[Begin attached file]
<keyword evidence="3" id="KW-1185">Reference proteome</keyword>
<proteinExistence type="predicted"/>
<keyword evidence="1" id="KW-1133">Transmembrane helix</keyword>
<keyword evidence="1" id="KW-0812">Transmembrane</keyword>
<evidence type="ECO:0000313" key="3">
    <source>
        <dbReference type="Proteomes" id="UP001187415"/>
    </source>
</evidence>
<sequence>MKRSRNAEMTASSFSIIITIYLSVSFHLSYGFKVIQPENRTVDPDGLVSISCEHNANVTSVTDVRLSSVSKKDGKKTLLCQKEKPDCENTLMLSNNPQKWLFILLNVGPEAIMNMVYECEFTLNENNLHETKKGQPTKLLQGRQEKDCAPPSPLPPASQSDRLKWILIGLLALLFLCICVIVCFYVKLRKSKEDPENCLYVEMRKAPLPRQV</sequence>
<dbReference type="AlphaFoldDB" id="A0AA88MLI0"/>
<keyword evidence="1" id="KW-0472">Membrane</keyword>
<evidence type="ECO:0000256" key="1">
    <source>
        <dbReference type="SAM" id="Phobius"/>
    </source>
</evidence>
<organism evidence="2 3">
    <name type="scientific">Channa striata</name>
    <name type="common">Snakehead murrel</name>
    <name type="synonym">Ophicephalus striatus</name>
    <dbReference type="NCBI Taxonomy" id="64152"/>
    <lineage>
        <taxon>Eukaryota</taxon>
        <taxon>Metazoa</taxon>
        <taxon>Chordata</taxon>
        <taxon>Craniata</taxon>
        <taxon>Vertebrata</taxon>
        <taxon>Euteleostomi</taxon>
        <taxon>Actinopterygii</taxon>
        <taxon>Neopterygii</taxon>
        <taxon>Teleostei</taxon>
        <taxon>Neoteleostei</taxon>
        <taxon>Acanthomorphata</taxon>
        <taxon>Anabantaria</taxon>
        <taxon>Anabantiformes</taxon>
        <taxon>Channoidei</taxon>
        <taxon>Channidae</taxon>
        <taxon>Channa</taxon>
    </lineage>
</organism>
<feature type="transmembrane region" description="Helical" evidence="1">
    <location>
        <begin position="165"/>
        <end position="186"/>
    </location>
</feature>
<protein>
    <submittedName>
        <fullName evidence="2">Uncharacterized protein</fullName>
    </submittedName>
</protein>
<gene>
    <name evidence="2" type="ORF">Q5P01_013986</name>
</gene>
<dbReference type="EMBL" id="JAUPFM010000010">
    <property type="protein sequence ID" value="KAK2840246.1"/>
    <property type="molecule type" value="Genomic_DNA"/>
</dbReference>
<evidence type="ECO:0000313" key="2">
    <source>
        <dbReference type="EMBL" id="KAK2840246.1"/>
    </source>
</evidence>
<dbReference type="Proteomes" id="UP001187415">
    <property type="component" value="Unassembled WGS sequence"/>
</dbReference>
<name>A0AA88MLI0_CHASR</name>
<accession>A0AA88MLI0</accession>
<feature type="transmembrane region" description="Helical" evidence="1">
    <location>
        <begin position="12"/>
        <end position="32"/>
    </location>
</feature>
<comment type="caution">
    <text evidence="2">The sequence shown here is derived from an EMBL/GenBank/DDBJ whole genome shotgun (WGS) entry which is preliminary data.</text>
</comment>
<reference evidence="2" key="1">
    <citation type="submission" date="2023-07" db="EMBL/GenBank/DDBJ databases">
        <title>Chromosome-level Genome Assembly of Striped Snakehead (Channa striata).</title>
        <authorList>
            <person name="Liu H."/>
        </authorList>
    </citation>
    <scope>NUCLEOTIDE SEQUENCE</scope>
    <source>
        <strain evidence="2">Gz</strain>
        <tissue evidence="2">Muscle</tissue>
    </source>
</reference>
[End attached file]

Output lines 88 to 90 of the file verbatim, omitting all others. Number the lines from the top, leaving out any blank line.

        <strain evidence="2">Gz</strain>
        <tissue evidence="2">Muscle</tissue>
    </source>